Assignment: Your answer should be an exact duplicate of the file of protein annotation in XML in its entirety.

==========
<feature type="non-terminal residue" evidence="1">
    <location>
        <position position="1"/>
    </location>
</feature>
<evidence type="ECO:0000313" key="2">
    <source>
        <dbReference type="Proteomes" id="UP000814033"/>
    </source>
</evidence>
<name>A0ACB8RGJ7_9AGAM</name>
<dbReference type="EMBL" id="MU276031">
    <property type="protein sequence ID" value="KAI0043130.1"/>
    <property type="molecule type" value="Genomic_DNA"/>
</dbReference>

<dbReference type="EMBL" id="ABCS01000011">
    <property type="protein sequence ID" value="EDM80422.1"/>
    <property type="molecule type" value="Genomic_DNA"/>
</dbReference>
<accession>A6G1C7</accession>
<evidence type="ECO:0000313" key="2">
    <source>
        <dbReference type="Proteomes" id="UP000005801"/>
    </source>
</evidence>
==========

<feature type="non-terminal residue" evidence="1">
    <location>
        <position position="1"/>
    </location>
</feature>
<evidence type="ECO:0000313" key="2">
    <source>
        <dbReference type="Proteomes" id="UP000814033"/>
    </source>
</evidence>
<name>A0ACB8RGJ7_9AGAM</name>
<dbReference type="EMBL" id="MU276031">
    <property type="protein sequence ID" value="KAI0043130.1"/>
    <property type="molecule type" value="Genomic_DNA"/>
</dbReference>

<dbReference type="EMBL" id="ABCS01000011">
    <property type="protein sequence ID" value="EDM80422.1"/>
    <property type="molecule type" value="Genomic_DNA"/>
</dbReference>
<accession>A6G1C7</accession>
<evidence type="ECO:0000313" key="2">
    <source>
        <dbReference type="Proteomes" id="UP000005801"/>
    </source>
</evidence>